Will Gold Ever Be Enough?
USA Women’s Basketball is inspiring the next generation.
by Abigail Diaz
The London Olympics have come to an end, but for one team, the London Games wasn’t about proving its greatness—it was about proving that it was legendary.
Five gold medals, 41 strait wins and a record that the USA men’s basketball team hasn’t been able to touch since the late ‘60s solidified the women’s USA basketball team as pure Gold.
It’s difficult to point out the team’s most important features, but for me, two aspects stood out: 1) the ideal that this legendary Olympic run is an accomplishment of not just the 2012 squad, but of generations of great female hoopers, and 2) women’s basketball is not as celebrated as men’s basketball, giving these women something to prove.
Sue Bird commented about the lack of attention toward women’s basketball: “It’s not really a lack of support [...] because clearly we have a ton of support. It’s just what it is to be an American women’s basketball player right now.”
Diana Taurasi, being much more vocal about issue, stated, “It does get taken for granted. Everyone keeps talking about if this is good for the sport. You know, they weren’t talking about if John Wooden was good for the sport when he was winning 10 National Championships in a row. Was it good for the sport when Jordan was dominating? Was it good for the sport when Magic and Larry were dominating? Hell yeah, it was good for the sport. So why isn’t this good for the sport?”
Admittedly, the women of Team USA were taken for granted. The team was expected to win the Gold medal, with only a dozen practices under its belt—half of them taking place in between Olympic matches. Coach Geno Auriemma was honest with his thoughts on the creation of this Gold-medal team.
“Our situation in USA Basketball is so different than everybody else’s,” Auriemma explained. “Everybody else has actually had a four-year plan. With us it’s like, ‘Hey let’s get together for five days, four years ago.’ Then, the following year, ‘Let’s get together for four days, let’s go to York for 10 days. Let’s play in the World Championships. Let’s take next year off and then let’s go to the Olympics.’ So for us it’s kind of like we jut throw it together and see what sticks.”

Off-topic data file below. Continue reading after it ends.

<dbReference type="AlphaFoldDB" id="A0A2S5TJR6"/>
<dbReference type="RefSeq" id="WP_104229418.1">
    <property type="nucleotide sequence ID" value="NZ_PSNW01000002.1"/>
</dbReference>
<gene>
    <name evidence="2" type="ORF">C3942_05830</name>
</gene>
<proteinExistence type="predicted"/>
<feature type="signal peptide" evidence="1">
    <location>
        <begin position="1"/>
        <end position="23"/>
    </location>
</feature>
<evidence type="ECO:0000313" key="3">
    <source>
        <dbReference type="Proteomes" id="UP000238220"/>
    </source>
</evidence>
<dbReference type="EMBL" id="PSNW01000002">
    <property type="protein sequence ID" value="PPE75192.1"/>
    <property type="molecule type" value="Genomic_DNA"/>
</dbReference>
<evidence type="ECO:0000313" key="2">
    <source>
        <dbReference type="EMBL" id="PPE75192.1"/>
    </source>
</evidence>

It’s understandable why the USA women’s take toward winning is different than the men’s. It’s certainly not an ideology based on proving which Gold-medal team is more superior. It’s more centered on continuing a tradition. Though the women of USA Basketball are aware of the situation, Taurasi admitted that they just “don’t talk about it.”
Taurasi acknowledged: “I don’t know in what sport a team has won five Gold medals in a row. I don’t know if it’s been done and to sustain that level of play—through different coaches, through different players, through different eras of basketball. I hope the people at home can appreciate how hard women’s basketball has worked through the years. It’s not easy playing at that level every year, every Olympics, every World Championships. It’s a lot of hard work from a lot of people.”
Many spectators will never understand how much work it takes to sustain this type of level of excellence. Lindsay Whalen’s admission that the majority of her Olympic journey was lived via the television because resting up for matches took priority over everything.
Bird said that up until the Australia matchup, the ladies had only had one day off in their entire Olympic run. Angel McCoughtry stated, “You can’t be complacent in the Olympics. There’s a Gold medal at stake, you are here to represent your country—you’re not just representing yourself. So the word complacent, it doesn’t exist.”
The women of USA Basketball have demonstrated time and time again that they are anything but complacent, and though these women are very much aware that countries all over the world are beginning to replicate their winning formula, it only pushes them to go beyond what has been expected.
For veteran players like Catchings, Bird and Taurasi, only time will tell if we will see them on the Olympic stage once again. But for Catchings, one thing is certain: “You look around, you look at the teammates that I have, the old teammates that I’ve had—the coaches. They been a blessing to me, and being able to help kids, help them achieve their dreams and their goals, because there is so many people that have helped me. I couldn’t be on the Olympic team by myself.”
It may seem difficult to believe that five generations of women’s Olympic basketball teams could parallel such icons as Wooden, Jordan, Bird and Magic, but they’ve managed to do so with one key exception. These women did it together, for one another, for their teammates past and present but most importantly, they did it to inspire the next generation.